- Associated Press - Wednesday, June 29, 2016

TULSA, Okla. (AP) - A prosecutor and defense attorney involved in the case of an ex-Oklahoma highway patrolman accused of assaulting three women during traffic stops in 2014 are stepping down to work at the same law firm.

Prosecutor Maxey Reilly left the Creek County District Attorney’s office last month, which District Attorney Max Cook said could delay the fall jury trial for Eric Roberts, who has pleaded not guilty to sex assault, indecent exposure and sexual battery charges and is free on bond.

“At this point in time, we anticipate it will probably go to trial in October, but we could have some issues,” Cook said. “It’s just the nature of the beast.”

Reilly will pair with longtime defense attorney Carla Stinnett, and told The Associated Press on Wednesday that Stinnett plans to withdraw this week as Roberts’ defense attorney to avoid any appearance of a conflict. Stinnett does not talk to the media outside of court.

Reilly, who has been a prosecutor for 10 years and tried thousands of cases, said she left to be closer to family in Okemah, where Stinnett has a second office.

“(Roberts’) file will never pass through my office doors,” she said.

Cook said he was surprised to hear Reilly was leaving for the position in the rural city that’s about 65 miles south of Tulsa.

“It’s unusual for this office (except maybe) to leave for a larger office like Oklahoma City and Tulsa, but it doesn’t happen much (here),” he said.

Roberts was suspended in July 2014 and resigned two months later. Around that time, former Tulsa County sheriff’s deputy Gerald Nuckolls was charged with similar crimes. He was convicted last year of sexual battery and indecent exposure for his actions while on duty and sentenced to eight years in prison.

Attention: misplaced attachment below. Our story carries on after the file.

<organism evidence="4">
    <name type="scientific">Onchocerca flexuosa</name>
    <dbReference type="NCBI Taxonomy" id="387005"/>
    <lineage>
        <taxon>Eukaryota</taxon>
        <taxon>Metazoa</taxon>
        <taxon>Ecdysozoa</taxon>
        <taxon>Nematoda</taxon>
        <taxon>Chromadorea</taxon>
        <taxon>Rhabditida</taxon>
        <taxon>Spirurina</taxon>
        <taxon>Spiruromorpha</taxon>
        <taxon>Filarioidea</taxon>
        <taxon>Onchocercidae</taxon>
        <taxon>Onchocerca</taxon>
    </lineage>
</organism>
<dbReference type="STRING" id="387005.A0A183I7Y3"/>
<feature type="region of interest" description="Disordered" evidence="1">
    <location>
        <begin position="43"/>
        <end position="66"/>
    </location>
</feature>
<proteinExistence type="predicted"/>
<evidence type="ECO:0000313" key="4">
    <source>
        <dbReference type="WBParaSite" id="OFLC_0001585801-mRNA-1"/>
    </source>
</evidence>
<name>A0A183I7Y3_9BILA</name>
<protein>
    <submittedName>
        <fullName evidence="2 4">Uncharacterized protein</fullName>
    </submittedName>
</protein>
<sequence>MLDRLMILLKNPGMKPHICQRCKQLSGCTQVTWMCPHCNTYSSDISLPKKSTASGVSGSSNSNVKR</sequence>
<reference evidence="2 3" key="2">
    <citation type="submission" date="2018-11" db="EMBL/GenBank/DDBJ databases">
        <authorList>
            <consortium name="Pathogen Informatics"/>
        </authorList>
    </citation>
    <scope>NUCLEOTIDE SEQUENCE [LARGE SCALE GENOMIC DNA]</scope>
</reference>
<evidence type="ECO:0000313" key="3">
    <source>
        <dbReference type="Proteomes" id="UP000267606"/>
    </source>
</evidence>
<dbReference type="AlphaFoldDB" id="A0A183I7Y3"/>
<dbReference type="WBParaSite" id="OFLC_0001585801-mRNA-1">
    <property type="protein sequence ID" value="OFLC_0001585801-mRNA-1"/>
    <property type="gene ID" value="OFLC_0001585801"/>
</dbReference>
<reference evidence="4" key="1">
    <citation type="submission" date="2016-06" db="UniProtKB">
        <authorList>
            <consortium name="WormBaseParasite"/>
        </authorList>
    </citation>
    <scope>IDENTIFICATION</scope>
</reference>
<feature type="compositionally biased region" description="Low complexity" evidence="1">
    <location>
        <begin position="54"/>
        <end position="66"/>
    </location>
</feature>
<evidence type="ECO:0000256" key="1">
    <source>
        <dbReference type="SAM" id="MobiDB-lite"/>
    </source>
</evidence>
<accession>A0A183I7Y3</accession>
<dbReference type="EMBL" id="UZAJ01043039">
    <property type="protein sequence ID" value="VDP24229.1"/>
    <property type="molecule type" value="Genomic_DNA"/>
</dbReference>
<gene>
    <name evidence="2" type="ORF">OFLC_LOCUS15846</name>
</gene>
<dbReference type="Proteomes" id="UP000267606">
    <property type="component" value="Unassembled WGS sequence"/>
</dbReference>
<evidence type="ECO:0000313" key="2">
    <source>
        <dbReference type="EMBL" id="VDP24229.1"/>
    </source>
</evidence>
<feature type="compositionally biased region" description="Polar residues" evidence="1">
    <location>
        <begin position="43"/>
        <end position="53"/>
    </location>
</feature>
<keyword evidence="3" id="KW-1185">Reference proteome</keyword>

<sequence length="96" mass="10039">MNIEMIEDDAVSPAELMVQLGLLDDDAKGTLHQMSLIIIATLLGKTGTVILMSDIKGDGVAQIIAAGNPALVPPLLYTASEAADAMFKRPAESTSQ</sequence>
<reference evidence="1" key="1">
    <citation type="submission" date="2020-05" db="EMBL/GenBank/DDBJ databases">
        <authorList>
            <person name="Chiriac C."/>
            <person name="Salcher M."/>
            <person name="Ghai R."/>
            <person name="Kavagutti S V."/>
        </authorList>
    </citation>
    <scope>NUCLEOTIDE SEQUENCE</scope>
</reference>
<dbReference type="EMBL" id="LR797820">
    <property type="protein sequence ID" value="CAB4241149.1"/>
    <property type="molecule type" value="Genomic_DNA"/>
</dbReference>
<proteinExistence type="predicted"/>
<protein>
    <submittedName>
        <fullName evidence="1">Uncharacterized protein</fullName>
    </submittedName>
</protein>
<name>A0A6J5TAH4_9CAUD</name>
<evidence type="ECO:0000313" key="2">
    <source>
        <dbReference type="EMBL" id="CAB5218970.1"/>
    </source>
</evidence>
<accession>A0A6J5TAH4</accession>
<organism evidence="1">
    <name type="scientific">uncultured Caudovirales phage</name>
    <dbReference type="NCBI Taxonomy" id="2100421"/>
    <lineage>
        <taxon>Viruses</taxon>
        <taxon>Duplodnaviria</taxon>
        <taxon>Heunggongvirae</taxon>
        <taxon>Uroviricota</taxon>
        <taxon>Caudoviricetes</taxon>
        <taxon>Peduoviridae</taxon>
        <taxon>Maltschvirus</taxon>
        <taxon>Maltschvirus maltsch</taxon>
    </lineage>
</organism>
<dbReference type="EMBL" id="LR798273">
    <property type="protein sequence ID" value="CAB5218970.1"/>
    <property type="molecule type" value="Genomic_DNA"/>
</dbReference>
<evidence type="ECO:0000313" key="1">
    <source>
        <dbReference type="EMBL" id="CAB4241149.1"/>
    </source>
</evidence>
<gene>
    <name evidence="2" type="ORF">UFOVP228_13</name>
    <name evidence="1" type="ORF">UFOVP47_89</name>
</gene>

Former Oklahoma City Officer Daniel Holtzclaw was convicted in December of raping and sexually victimizing women while on his beat and was sentenced to 263 years in prison on 18 separate counts, including first-degree rape. He had been arrested in August 2014.

The AP highlighted Holtzclaw’s case as part of a yearlong investigation into sexual misconduct by law officers, which found that about 1,000 officers in the U.S. lost their licenses for sex crimes or other sexual misconduct over a six-year period. Those figures are likely an undercount, because not every state has a process to ban problem officers from law enforcement. The AP’s findings suggest that sexual misconduct is among the most prevalent complaints against law officers.

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The AP’s “Betrayed by the Badge” series:

AP: Hundreds of officers lose licenses over sex misconduct: http://apne.ws/1J0bVlI

AP: Officer sex cases plagued by lax supervision, policies: http://apne.ws/1SSnNf4

AP: Broken system lets problem officers jump from job to job: http://apne.ws/1QARkuu

AP investigation into officer sex misconduct, by the numbers: http://apne.ws/1J0c6gU

A look inside AP’s investigation on officer sex misconduct: http://apne.ws/1lB6J2L

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